The mock terror attack involved two irate men armed with handguns who invaded the high school through the front door. They pretended to shoot several students in the hallway and then barricaded themselves in the media center with 10 student hostages.

    Two Burlington Township police detectives portrayed the gunmen. Investigators described them as members of a right-wing fundamentalist group called the “New Crusaders” who don’t believe in separation of church and state. The mock gunmen went to the school seeking justice because the daughter of one had been expelled for praying before class.

  • In Muskegon County, MI, Christian homeschoolers are planting bombs:

    The exercise will simulate an attack by a fictitious radical group called Wackos Against Schools and Education who believe everyone should be homeschooled. Under the scenario, a bomb is placed on the bus and is detonated while the bus is traveling on Durham, causing the bus to land on its side and fill with smoke.

It’s outrageous. I don’t want my tax dollars to fund public education anymore. I want my money back.

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Insanity

Posted on August 8, 2006. Filed under: Guest Blogging, News, Politics | Tags: , , , , |

Link:
Insanity.

Apparently the Jews are not as crafty as they would have us believe. They can’t even shoot down a simple rocket.

Wait, a minute… my tin foil hat is slipping. Maybe,…..Maybe THATS EXACTLY what Israel wants us to believe. Those Jews are crafty indeed.

CNN now accuses Israel of deliberately allowing their own people to be attacked to allow a moral equivalance for their actions in Lebanon.

Moonbats.
Cowards.
Racists.
Talking Heads.

This is deadly serious.
Consider if Israel’s enemies had the capabilities of Israel. Would they show the restraint that Israel has against Hizbollah, expending troops to prevent civilian deaths? Or, would we see wholesale carpet bombing and nuclear strikes in Tel-Aviv?

Hizbollah has been able to arm and rebuild in the six years that have past since Israel withdrew from southern Lebanon. UN collaborators peace keepers stood by and watched. (Trust me, you don’t install concrete without a lot of local help knowing about it, and you have to get rid of the dirt dug from those tunnels.) Now think about global terrorism’s progress five years in the future. Backed by a nuclear Iran, Syria and our enemies across the globe.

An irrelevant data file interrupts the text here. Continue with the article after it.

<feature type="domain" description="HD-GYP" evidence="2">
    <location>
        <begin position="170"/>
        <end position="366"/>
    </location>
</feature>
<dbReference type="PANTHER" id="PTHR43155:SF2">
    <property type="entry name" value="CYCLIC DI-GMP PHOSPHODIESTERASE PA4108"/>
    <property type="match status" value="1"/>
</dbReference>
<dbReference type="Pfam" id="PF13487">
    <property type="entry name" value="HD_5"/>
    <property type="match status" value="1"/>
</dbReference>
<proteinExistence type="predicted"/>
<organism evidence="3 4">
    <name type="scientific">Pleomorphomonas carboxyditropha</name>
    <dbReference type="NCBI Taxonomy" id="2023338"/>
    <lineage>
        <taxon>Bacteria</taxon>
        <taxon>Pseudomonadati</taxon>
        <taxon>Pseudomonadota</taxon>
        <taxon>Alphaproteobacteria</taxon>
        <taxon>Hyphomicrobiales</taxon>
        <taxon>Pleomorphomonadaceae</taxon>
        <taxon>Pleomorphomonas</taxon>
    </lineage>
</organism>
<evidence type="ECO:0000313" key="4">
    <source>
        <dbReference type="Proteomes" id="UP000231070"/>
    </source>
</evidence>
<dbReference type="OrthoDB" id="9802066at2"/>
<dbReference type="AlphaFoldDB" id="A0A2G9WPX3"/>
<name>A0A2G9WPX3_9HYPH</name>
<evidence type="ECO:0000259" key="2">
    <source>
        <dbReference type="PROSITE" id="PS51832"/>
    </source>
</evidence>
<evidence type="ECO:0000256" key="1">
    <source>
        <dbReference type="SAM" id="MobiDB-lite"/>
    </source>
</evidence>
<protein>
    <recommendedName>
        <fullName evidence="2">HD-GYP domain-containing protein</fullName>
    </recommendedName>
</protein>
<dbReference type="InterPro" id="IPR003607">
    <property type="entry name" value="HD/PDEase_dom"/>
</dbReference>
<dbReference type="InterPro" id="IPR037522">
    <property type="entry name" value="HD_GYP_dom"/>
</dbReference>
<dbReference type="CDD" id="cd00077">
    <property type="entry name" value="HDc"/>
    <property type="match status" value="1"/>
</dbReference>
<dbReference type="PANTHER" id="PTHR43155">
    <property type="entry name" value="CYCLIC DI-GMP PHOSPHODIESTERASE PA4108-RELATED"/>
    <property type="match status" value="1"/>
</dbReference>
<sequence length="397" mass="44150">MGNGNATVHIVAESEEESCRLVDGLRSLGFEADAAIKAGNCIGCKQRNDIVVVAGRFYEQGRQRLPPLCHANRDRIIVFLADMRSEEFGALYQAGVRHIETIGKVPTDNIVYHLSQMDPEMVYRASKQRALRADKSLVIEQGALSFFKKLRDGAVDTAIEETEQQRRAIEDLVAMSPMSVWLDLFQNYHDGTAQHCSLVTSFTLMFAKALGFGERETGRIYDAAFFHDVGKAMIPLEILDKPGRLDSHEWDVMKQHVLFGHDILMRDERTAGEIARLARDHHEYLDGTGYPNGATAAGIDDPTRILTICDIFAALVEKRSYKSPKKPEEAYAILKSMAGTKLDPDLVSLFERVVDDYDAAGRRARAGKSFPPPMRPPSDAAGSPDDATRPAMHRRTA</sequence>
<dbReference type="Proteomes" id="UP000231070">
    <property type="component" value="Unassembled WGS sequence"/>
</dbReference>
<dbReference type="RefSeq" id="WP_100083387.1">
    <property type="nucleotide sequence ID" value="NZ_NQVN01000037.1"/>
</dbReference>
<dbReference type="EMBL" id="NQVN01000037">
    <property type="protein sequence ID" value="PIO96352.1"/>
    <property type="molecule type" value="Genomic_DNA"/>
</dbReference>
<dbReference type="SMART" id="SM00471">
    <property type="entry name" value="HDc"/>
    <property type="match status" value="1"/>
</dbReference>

Now is the time for this to end. Even if it means regional war.

Turn off the TV and pray.

Me, I’m pulling for the IDF.

Are you?

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Tolerance, San Francisco Style

Posted on March 27, 2006. Filed under: Faith, News | Tags: , , , , , , , , |

Evangelical teens rally in S.F.

More than 25,000 evangelical Christian youth landed Friday in San Francisco for a two-day rally at AT&T Park against “the virtue terrorism” of popular culture, and they were greeted by an official city condemnation and a clutch of protesters who said their event amounted to a “fascist mega-pep rally.

“Battle Cry for a Generation” is led by a 44-year-old Concord native, Ron Luce, who wants “God’s instruction book” to guide young people away from the corrupting influence of popular culture.

That’s bad news to Assemblyman Mark Leno, D-San Francisco, who told counterprotesters at City Hall on Friday that while such fundamentalists may be small in number, “they’re loud, they’re obnoxious, they’re disgusting, and they should get out of San Francisco.”

Luce didn’t flinch in the face of the counterprotest. The author, host of the “Acquire the Fire TV” cable television program and a President Bush appointee to a federal anti-drug-abuse commission, wants teens to find Bible-based solutions for the spread of sexually transmitted disease, teen pregnancy, drug abuse and suicide.

The villains, Luce said, range from the promiscuity and “sexualization” of young people on MTV and the popular online meeting hub MySpace.com to a corporate culture that spends millions trying to woo the under-21 crowd.

Earlier this week, the Board of Supervisors passed a resolution condemning the “act of provocation” by what it termed an “anti-gay,” “anti-choice” organization that aimed to “negatively influence the politics of America’s most tolerant and progressive city.”

Luce said it was the first time one of his events has been officially condemned.

San Francisco practices an unusual definition of “tolerance.”

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American Values Awards for Movies and Television

Posted on January 24, 2006. Filed under: Movies and TV | Tags: , , , , , |

Apparently I’m not the only person irritated by the Oscars this year, dominated by sexual immorality and politically controversial left wing movies. Michael Class has started a new awards program, American Values Awards for Movies and Television, to reward those movies that are more family friendly.